Blanche Lazzell and the Color Woodcut
Essay by Barbara Stern Shapiro.
Published by MFA Publications
In the summer of 1915, the West Virginia-born artist Blanche Lazzell moved to Provincetown, Massachusetts, and joined a group of printmakers who would come to be known as the Provincetown Printers. Influential in introducing Japanese print techniques to the United States, these artists began to pursue a new method of printing from a single block, and invented a technique known as the white-line woodcut. Through her studies in Paris with Fernand Leger and Albert Gleizes, one of the chief exponents of Cubism, and her passion for French Modernism, Lazzell brought a modern flair to her prints--and, along with Georgia O'Keefe, was one of the first American women artists to work in a Modernist style. Tracing her career in Europe and America, and offering a selection of her woodblocks, drawings, paintings, ceramics, and hooked rugs, this book tells the story of Lazzell and the remarkably innovative circle of which she was a part. From Paris to Provincetown is the most comprehensive volume ever published on this influential yet little-known artist.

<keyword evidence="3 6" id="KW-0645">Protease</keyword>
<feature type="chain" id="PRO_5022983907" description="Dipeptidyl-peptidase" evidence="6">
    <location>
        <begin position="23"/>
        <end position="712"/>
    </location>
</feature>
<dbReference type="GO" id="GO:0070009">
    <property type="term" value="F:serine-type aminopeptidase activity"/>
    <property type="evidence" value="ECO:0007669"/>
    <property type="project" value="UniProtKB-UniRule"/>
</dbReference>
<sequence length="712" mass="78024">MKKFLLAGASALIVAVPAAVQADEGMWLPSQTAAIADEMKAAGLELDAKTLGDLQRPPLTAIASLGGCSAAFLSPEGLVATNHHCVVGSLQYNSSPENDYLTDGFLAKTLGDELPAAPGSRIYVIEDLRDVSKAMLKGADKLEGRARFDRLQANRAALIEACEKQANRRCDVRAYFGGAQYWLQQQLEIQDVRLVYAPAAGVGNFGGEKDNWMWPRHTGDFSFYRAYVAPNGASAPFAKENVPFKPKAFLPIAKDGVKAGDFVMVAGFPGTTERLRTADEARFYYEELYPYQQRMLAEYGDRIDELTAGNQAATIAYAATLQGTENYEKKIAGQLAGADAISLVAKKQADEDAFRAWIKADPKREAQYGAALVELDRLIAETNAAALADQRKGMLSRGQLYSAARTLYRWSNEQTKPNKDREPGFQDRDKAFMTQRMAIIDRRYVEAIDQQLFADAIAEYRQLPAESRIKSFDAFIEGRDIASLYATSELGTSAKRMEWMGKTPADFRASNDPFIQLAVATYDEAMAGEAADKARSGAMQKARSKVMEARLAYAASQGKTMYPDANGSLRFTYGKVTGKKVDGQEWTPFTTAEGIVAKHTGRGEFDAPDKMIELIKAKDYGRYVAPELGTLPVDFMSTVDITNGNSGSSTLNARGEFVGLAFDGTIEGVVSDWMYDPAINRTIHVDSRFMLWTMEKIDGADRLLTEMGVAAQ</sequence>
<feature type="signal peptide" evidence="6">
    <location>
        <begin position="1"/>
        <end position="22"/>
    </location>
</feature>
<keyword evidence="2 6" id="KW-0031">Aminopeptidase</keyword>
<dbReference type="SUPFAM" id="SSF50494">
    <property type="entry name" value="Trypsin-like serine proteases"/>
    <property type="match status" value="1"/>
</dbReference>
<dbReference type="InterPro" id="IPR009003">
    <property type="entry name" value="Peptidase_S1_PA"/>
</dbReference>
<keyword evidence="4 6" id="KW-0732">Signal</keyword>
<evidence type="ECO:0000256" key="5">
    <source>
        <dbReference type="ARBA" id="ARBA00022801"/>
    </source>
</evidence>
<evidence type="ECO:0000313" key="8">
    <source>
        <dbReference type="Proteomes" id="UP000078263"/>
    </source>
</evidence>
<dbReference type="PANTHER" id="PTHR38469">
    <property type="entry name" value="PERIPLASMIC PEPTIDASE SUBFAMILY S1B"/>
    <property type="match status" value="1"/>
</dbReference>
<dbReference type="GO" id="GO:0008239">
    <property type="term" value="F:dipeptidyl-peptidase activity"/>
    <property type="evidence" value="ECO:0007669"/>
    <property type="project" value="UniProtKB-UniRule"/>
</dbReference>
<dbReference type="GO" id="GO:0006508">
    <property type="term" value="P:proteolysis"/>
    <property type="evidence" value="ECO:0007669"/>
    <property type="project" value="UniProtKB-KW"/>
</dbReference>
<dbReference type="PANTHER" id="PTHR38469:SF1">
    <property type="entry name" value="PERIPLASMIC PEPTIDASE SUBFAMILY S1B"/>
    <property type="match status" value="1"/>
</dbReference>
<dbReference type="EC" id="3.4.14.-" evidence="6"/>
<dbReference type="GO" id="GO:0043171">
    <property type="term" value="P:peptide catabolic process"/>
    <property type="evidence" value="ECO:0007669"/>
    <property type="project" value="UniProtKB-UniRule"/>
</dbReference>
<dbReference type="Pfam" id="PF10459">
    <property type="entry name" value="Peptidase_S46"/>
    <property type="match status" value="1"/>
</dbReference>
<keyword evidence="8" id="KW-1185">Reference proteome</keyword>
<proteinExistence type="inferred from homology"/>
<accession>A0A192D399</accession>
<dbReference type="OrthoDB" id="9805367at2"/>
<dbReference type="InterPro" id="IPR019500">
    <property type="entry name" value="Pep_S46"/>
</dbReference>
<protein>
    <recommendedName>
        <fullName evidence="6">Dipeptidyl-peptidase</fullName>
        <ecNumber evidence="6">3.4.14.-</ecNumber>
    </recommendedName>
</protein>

STATUS: Out of print | 10/22/2002
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